Drive to Succeed and Lead Others to Success

Posted by on Jan 1, 2018

Steve Jobs had an uncompromising drive toward excellence. Our CEO Bob Rosen speaks in detail about Jobs as a leader in his book, “Grounded: how leaders stay rooted in an uncertain world.” Jobs’s leadership, specifically his vocational health, was so extraordinary he transformed seven different industries – from personal computers and animated movies to telephones and music, to tablet computers, digital publishing and retail stores. He changed the world and became a leadership icon.

Success attracts talent.

What can a healthy leader learn from Jobs’s drive to succeed? People like to work for successful people. Everybody likes to be a winner and be surrounded by winners. How will you know if you are a winner? Demonstrate tangible results while making it possible for others to excel and reach their potential. Lead yourself and others to success.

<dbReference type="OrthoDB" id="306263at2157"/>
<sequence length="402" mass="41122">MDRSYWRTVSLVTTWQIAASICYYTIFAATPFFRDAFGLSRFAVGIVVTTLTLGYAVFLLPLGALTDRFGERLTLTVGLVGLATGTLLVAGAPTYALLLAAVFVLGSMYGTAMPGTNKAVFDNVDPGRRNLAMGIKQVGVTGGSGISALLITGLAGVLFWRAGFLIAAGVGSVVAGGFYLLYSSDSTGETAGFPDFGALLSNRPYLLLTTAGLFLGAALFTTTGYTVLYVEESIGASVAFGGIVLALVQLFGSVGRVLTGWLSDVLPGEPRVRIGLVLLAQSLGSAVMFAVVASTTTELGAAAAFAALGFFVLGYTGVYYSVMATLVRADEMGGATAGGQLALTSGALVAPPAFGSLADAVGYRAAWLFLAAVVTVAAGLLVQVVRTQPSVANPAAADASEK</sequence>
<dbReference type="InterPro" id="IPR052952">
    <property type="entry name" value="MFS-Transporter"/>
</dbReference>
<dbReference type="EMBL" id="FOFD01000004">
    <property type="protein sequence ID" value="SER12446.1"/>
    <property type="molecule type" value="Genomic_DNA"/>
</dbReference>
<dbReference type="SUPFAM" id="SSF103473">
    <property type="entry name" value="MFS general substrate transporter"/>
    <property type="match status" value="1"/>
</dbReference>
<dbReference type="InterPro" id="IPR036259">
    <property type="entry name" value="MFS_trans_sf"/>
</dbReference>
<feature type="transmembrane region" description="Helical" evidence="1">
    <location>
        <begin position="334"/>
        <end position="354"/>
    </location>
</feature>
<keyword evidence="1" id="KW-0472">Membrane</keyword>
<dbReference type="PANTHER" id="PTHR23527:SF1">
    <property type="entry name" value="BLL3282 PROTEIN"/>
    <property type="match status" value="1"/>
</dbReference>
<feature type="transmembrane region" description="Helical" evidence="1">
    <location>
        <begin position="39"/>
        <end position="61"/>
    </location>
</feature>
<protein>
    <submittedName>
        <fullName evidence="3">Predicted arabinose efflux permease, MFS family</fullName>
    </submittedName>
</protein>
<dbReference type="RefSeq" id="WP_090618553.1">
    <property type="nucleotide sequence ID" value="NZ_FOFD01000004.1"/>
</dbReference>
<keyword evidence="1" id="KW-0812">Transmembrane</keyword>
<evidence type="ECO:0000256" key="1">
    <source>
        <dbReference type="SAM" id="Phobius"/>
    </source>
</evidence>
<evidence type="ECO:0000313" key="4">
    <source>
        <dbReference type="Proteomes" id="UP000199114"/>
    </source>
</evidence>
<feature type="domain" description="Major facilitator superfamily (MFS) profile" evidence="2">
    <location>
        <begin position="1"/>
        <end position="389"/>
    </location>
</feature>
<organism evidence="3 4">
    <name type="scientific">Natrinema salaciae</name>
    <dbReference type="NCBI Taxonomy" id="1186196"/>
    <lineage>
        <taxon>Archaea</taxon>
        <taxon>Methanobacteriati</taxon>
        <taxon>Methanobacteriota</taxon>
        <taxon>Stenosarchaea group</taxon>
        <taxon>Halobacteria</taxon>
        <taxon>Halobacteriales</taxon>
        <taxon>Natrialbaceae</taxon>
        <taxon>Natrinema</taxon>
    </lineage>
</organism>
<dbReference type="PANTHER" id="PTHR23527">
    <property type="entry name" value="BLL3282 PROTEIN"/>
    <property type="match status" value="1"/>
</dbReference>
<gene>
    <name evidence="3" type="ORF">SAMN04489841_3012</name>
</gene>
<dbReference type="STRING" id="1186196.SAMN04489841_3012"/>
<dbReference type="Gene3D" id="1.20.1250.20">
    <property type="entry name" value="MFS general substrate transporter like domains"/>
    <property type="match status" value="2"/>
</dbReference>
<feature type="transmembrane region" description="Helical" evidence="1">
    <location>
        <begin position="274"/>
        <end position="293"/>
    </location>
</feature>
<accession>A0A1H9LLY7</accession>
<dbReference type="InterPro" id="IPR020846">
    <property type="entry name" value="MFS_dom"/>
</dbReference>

Develop Personal Mastery

But here’s the rub: Technology will continue to replace people. Technology facilitates convergence and integration of work processes to get better, faster, cheaper results. If the future of work is just about obsolescence and automation, what’s left for people to do?

Practice Lifelong Learning

Demonstrate that you have an innate desire for growth and self-improvement. When you invest in learning, you develop autonomy, confidence and insight to lead yourself and others. Healthy leaders are great teachers and the “best way to learn is to teach.”

Drive to Succeed

Are you willing to work hard? You need to possess the drive to succeed and back it up with hard work. Malcolm Gladwell’s book, “Outliers: The Story of Success” coined the “10,000-Hour Rule,” claiming the key to success in any field is a matter of practice. While hard work is not the only determinant to success, you have control over whether you go for it, keep raising the bar to pursue excellence.

Is Hamlet a Loser?

For a thought-provoking, yet entertaining, look at success today, watch Alain de Botton‘s Ted Talks presentation, “A kinder, gentler philosophy of success.” He challenges society’s definition of success and what makes us successful. You will get a few chuckles.

Questions to ask yourself regularly:

Do you know what you’re good at? Are you working on your weak spots?

Are you actively teaching others how to become healthy leaders themselves?

Do you push yourself to perform even better?

Are you helping others tap into their highest performance?